By Jerry Bonkowski
Can someone figure out what’s going on with Matt Kenseth?
Whatever it is, it’s all been wrong, wrong, wrong thus far in the 2016 Sprint Cup season.
Kenseth led 40 laps in the season-opening Daytona 500, only to fade on the last lap and finish a disappointing 14th.
At Atlanta, after leading 47 laps, Kenseth was black-flagged for an inadvertent pit crew mistake, failed to see the flag in time (or potentially ignored it) and wound up losing two laps due to penalty, resulting in yet another disappointing outing, this time 19th.
But nothing could have been more disappointing than Kenseth’s 37th place finish in this past Sunday’s Kobalt 400 at Las Vegas Motor Speedway.
He was running up towards the front of the pack when he suddenly got loose, spun, collected Chase Elliott and Carl Edwards (with Kurt Busch getting a minor piece of it, as well), and his day ended prematurely, 43 laps from the finish.
And here’s the most ironic part of it all: Kenseth has an average start of 6.0 in the first three races. Just looking at that stat would seem to indicate a modicum of success resulted between the time he took the green flag and when the checkered flag fell each time.
As good as Kenseth’s average start this season has been, his average finish is almost four times worse: 23.3.
Kenseth now heads with the rest of the Sprint Cup circus to Phoenix International Raceway, knowing he left Las Vegas 10 places lower than when he got there – from 10th and into a three-way tie 20th place with Kyle Larson and former teammate Greg Biffle.
All three drivers are now 56 points behind series leader Kyle Busch, a discrepancy of well over one win’s worth of points.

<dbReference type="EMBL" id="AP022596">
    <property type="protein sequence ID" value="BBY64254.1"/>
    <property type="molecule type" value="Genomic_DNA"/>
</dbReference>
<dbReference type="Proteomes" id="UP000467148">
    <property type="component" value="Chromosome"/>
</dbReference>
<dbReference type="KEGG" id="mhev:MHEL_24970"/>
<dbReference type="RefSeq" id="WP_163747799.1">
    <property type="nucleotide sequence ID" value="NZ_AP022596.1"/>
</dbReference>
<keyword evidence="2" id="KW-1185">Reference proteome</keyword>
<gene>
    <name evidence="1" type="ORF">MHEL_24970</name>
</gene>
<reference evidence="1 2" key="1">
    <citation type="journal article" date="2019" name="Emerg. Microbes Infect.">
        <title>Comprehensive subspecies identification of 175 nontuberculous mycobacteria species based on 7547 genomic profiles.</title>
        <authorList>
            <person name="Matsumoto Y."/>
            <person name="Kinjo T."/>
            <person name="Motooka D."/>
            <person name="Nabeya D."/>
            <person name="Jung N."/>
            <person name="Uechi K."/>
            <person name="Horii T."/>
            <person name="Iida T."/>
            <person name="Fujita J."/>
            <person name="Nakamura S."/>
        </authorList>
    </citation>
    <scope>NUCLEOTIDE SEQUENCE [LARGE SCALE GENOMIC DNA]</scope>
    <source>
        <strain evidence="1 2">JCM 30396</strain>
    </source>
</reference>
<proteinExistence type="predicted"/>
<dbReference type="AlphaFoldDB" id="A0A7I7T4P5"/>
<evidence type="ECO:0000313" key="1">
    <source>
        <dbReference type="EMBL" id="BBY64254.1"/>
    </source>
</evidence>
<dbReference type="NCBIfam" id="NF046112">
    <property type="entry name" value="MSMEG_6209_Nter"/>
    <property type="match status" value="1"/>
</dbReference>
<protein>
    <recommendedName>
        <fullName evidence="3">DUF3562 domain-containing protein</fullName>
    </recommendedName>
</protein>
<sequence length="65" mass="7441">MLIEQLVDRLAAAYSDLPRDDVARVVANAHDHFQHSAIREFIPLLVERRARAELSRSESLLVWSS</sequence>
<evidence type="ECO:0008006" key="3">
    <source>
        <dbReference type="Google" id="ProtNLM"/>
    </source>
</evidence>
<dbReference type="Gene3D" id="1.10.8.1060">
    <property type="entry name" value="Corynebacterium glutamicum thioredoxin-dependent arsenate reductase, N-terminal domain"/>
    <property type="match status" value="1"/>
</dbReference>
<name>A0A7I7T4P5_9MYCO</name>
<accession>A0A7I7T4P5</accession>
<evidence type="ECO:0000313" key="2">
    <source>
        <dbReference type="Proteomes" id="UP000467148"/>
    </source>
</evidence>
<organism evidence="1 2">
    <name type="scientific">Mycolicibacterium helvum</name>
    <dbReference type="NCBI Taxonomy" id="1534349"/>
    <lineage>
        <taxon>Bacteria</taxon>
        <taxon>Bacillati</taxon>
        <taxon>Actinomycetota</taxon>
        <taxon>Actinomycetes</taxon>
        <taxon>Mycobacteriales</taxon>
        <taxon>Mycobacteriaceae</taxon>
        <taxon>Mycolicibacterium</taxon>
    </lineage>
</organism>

Even if Kenseth were to win at Phoenix, he’s so far behind Busch that he’d be lucky to climb back into the top 10 even with a checkered flag in his back pocket.
Why Kenseth has fallen so far in such a short period of time is a true, unsolved mystery:
* It’s not his age (coincidentally, he turns 44 on March 9).
* He certainly hasn’t forgotten how to drive.
Sunday’s wreck came when it appeared Ryan Blaney side drafted Kenseth, taking the air off his car, causing him to wiggle and then shoot up the turn 2 banking and into the retaining wall.
Something like that could happen to any driver. Although, to be fair, it’s hard to believe it happened to such an experienced and championship-winning driver as Kenseth.
He just was in the wrong place at the wrong time.
* It’s not related to his team – well for the most part. Kenseth and crew chief Jason Ratcliff have a great relationship. However, while it may have seemed a minor infraction when a wrench was left on the back of Kenseth’s car for just a few seconds while it received tires and fuel, that fundamental mistake at Atlanta led to the very costly black-flag penalty against Kenseth.
Going forward to Phoenix, the following week at Fontana and beyond, Kenseth has a lot of ground to cover to get back into the championship mix.
But the good thing is he still has 23 races in the regular season to bounce back. Plus, just one victory in that period would immediately make him eligible for the Chase for the Sprint Cup.
If there’s ever been a hallmark of Kenseth’s career, it’s that whenever he’s fallen behind, it only serves to make him stronger and eventually more successful.